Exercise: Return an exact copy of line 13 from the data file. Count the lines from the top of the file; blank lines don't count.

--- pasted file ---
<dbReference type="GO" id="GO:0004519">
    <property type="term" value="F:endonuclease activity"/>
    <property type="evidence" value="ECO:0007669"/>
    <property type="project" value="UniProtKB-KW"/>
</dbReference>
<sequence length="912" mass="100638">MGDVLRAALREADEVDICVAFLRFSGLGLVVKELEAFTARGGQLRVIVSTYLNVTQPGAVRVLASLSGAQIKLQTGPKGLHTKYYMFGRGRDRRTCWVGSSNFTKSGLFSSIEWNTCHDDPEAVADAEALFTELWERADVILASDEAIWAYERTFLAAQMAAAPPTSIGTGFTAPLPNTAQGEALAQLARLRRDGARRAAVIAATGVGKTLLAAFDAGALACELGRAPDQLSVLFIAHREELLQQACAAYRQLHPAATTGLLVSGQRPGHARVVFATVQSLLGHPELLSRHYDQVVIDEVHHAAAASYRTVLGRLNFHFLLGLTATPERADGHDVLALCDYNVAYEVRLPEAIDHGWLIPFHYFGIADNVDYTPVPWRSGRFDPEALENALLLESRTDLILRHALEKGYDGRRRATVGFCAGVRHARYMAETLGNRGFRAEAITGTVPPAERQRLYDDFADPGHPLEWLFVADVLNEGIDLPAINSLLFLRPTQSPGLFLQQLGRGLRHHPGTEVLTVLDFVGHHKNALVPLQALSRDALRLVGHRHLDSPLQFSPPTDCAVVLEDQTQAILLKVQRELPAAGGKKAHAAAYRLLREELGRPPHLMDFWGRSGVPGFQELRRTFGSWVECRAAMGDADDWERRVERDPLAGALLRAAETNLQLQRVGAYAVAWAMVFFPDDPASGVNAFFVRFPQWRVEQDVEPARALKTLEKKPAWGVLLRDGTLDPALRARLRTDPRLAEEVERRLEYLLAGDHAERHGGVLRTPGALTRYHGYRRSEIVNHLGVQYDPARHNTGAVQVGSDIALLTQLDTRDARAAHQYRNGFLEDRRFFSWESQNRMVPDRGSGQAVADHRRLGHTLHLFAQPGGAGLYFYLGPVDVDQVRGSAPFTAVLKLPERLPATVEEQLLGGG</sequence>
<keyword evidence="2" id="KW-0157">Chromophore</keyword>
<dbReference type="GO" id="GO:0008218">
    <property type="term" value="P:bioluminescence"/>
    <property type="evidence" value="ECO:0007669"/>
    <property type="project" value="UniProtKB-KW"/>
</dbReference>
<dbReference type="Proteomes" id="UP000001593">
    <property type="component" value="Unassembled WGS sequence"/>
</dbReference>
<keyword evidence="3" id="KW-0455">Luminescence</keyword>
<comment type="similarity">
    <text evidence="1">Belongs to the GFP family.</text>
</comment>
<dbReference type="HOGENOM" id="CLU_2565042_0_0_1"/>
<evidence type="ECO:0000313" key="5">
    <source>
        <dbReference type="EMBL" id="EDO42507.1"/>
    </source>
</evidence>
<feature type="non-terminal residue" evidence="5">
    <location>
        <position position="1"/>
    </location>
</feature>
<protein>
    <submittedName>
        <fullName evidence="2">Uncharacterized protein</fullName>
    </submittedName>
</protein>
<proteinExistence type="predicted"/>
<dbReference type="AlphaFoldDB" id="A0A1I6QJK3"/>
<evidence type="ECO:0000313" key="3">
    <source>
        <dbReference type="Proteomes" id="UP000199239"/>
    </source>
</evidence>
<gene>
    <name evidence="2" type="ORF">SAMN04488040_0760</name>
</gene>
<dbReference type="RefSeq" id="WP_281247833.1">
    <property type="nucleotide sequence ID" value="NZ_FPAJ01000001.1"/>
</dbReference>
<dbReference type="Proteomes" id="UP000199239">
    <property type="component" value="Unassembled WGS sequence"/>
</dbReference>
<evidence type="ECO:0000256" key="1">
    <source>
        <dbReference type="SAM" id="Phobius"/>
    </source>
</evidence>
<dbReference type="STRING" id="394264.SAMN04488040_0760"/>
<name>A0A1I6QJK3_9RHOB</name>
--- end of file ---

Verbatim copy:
<dbReference type="Proteomes" id="UP000001593">